My work has always been strongly inspired by the cognitive and social development of children and the crucial role that social interaction plays in that process. I wouldn't say that having children has changed my perspective as much as broadened it and made my research and its application much more personal. My parents always told me that you can't appreciate what it's like to be a parent until you are one—and then you're one for life. Having children of your own, nurturing them, experiencing the joy of seeing them learn and grow—well, it adds depth and meaning to everything. Being a parent has certainly influenced my work to pursue projects like the Huggable—to try to make a more direct connection between my academic life and helping real people.

Q: I'm just starting my B.S. in Computer Science. What educational path should I take to get into social robotics and AI [artificial intelligence]? Jim Meeker, Normal, Illinois

Breazeal: Hi Jim,

Most people working in social robotics have a computer science background, so you're at a good starting point. I recommend taking a class or two in AI and rounding out your CS curriculum with some courses in psychology or brain and cognitive science. I'd also recommend a couple of courses in electronics and mechanical design to appreciate the hardware side. Your undergraduate degree will give you breadth. Graduate school is when you start to engage in research and can pursue more specialized topics like social robotics and human-robot interaction.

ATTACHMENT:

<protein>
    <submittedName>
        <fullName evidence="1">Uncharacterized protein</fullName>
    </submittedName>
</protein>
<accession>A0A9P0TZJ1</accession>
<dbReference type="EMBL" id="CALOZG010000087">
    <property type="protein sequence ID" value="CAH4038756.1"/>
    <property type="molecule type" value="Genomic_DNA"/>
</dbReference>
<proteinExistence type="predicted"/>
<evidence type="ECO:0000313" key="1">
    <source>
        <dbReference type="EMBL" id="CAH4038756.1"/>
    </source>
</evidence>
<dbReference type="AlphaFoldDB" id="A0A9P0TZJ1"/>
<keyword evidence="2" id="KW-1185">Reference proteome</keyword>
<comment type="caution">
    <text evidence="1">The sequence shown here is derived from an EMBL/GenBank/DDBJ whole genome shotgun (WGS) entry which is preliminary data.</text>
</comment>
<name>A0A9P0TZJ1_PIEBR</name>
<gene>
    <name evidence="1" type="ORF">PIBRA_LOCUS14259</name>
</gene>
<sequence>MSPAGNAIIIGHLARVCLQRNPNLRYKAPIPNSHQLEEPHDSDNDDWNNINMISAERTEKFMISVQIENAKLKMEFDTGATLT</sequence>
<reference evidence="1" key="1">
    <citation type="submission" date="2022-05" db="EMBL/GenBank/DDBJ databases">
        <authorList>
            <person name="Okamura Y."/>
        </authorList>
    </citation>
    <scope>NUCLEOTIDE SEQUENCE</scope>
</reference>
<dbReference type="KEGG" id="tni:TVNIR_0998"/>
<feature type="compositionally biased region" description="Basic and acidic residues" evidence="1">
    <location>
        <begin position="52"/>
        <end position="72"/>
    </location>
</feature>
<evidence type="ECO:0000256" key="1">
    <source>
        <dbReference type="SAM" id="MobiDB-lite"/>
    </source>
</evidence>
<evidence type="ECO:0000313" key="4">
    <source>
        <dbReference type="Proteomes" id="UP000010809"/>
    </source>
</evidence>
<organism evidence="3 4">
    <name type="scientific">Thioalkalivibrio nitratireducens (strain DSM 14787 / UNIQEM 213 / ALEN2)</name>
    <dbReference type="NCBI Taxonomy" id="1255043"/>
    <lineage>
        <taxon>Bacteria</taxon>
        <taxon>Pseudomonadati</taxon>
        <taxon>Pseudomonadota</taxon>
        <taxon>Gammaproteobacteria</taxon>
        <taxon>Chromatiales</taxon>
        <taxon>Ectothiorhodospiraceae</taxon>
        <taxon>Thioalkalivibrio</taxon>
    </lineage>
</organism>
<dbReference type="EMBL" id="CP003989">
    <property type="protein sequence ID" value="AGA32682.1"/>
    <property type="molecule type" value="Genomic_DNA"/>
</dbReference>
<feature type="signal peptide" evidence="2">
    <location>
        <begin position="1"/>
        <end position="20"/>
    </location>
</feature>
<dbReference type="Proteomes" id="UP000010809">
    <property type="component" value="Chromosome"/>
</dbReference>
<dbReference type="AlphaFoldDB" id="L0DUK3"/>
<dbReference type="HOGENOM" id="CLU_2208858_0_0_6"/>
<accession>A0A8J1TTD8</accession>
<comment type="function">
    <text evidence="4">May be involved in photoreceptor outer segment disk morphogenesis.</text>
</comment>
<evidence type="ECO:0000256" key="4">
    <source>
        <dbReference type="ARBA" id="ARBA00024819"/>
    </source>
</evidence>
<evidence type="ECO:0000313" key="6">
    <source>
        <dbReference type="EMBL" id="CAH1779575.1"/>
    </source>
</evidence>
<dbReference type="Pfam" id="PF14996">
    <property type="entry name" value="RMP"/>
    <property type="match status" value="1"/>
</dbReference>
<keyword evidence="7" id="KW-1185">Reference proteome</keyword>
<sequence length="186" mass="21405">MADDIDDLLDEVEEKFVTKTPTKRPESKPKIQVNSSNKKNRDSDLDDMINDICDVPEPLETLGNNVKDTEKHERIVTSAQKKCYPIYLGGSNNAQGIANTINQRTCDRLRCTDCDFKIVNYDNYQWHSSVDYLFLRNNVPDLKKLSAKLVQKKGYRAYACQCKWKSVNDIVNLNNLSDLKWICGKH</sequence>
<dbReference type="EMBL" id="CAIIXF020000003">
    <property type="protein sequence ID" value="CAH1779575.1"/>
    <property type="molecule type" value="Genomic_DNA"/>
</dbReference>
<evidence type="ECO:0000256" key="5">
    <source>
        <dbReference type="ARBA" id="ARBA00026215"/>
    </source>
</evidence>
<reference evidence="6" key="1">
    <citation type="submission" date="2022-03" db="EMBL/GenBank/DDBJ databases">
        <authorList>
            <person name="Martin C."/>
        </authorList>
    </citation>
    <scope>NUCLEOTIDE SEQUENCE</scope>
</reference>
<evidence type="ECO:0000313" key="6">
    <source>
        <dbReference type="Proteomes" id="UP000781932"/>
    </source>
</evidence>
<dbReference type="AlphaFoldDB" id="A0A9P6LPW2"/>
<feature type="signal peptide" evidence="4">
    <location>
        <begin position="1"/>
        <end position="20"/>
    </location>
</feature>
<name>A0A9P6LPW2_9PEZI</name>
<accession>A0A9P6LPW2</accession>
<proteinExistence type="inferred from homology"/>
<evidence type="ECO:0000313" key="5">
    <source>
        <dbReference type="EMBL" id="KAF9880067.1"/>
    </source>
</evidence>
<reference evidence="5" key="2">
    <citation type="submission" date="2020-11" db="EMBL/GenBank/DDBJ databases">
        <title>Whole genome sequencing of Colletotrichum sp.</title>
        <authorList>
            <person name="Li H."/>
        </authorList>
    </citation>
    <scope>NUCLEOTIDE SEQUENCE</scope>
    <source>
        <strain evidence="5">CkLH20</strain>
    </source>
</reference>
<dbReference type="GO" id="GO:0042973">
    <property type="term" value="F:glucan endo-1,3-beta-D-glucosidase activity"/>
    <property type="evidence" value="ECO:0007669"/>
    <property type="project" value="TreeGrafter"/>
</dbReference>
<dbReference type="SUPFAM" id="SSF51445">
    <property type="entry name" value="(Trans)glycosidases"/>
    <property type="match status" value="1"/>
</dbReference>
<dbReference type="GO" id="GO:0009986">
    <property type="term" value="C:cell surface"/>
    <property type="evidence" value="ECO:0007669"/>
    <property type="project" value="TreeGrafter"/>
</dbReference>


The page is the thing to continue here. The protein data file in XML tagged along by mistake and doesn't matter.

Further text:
Q: Will anthropomorphic robots ever be able to "think" in the same way and to the same degree as humans? Ray, USA

Breazeal: Hi Ray,

There are many opinions on this question. My interest is not how to make robots indistinguishable from humans, but rather how to make robots that are compatible and synergistic with people. Robots are interesting and bring value in part because they are different from us. For me, the more interesting question is how to design robots for a more effective human-robot team. After all, if we want to make more people, well, that's a solved problem.

Q: I wish I were rich so that I could buy a robot like yours. How long do you think it will be until affordable interactive "toy" robots are available? Nathan Haney, Waipahu, Hawaii

Breazeal: Hi Nathan,

You can buy interactive toy robots now. They're just not as much fun as we'd like. But toy companies keep trying every year. A lot of people enjoy their Roomba vacuum cleaners. That's interesting because the Roomba was designed to be functional, but people also find amusement in using it. I think for personal robots to succeed as a commercial product, they need to be useful, appealing, and fun over the long-term.

Q: What combination of "bottoms-up" programming techniques do you find works best to create self-learning autonomous robots? (Examples are genetic algorithms, neural nets, Bayesian nets, etc.) Tom, Vienna, Virginia

Breazeal: Tom,

I view all of these techniques as useful tools in the toolbox. I'm interested in building robots that can learn opportunistically in the human environment (like my own kids!). This involves being able to learn on their own from their own self-guided exploration, as well as being able to learn from and with others. You need an end-to-end, cognitive-affective-social architecture to support this—with processing "loops" as you find in biological brains. So, as you might imagine, this involves bottom-up processing as well as top-down. And, of course, interpersonal interactions and coupling with the world (outside-in and inside-out).